Issued on • Modified
French press review 4 October 2017
France gets tough on terror but pays heavy price of failures in Marseille attack and why Europe won't buy Catania's independence offer.
The papers today focus on the lessons that need to be learned from Sunday's stabbing to death of two women in Marseille by a Tunisian knifeman shouting "Allahu Akbar" ("God is greatest") before being shot and killed by soldiers.
The stabbings bring to 241 the number of people killed in jihadist attacks in France since January 2015.
Le Figaro says the Marseille tragedy shouldn't have occurred, had there not been so-called guilty failures in protective measures put in place. According to the paper, Laura and her cousin Mauranne aged 17 and 20, were thrown on the path of the terrorist by the failures and absurdities of France's system.
Several publications report that the man was arrested in Lyon days earlier for shoplifting with a different identity, but let go because a key official in charge of signing a detention and deportation order was absent.
The killings came as France's lower house of parliament on Tuesday overwhelmingly approved a new counter-terrorism bill, enshrining several controversial measures in place under a nearly two-year-old state of emergency.
Le Parisien reports that the legislation will allow the authorities to confine suspected jihadist sympathizers to their homes, to close places of worship thought to condone terror and to carry out more on-the-spot identity checks -- all without the prior approval of a judge.
La République des Pyrénées argues that while there is no magic wand that's capable of eradicating the terror threat it is wishful thinking to believe that the legislation currently in place will suffice to dismantle the jihadi networks operating in the homeland.
For Le Journal de la Haute-Marne agrees upholding the view that laws no matter how repressive they can be, will not suffice in dissuading future terrorists to abandon their conviction that religion is superior to the state. The best way forward it argues, is to chase away preachers of hate and the adversaries of secularism even though that will take time to produce any results.
Europe fears domino effect of Catalonia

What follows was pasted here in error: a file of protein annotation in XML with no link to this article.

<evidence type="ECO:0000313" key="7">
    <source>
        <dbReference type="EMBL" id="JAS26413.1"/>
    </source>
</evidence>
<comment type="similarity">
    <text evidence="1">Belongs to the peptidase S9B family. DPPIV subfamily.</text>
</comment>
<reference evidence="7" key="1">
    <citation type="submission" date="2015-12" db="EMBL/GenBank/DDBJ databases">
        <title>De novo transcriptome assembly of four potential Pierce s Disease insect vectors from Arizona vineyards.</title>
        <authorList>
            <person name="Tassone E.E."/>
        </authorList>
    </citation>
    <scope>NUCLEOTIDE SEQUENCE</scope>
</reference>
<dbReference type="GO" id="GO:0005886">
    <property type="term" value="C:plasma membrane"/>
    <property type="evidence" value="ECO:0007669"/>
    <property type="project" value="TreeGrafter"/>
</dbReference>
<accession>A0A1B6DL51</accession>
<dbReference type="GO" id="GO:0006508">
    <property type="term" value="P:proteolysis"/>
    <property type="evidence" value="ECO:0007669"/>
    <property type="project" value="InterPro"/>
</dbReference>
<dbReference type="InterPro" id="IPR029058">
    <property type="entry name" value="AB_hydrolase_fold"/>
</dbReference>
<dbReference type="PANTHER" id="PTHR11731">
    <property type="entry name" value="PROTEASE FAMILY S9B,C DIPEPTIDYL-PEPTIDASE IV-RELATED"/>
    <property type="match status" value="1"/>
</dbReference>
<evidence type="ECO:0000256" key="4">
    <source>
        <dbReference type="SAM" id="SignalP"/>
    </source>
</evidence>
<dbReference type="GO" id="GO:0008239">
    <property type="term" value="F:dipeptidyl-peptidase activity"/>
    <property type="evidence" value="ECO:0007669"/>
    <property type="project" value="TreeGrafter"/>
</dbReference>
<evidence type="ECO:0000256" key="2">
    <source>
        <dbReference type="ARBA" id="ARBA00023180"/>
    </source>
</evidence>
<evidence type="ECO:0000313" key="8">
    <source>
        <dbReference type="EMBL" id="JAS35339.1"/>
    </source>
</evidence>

Meanwhyile, the issue of Catalonian independence is also a hot topic of debate in today's papers as the Spanish region's leaders remained determined to declare independence "in a matter of days" despite Madrid's efforts to stop them.
According to Liberation there were at least 465 people wounded during the attempts by Spanish police to stop the vote and an estimated 300,000 people took to the streets of Barcelona on Tuesday, shouting "occupation forces out".
Le Figaro says a dramatic intervention late Tuesday by King Felipe the 6th in which he urged Spanish authorities to defend "constitutional order" risks fanning further resentment and tensions in the Kingdom which is facing its deepest political crisis in decades.
According to La Charente libre warns that without mediation there is a seriously risk of civil war breaking out in Spain, 40 years after the return of democracy to the kingdom.
For its part La Nouvelle République du Centre ouest agrees, arguing that the Catalan case bears the symptoms of part of the European crisis which has seen the erosion of European institutions and ideals in favour of EU countries driven by nationalist and egocentric ambitions.
L'Alsace reports that the movement of the Catalonian secessionists is being followed with great attention from Corsica in France to Flanders in Belgium. The paper arguing that they know fully well that Catalonia's accession to independence with the opening of the Pandora box.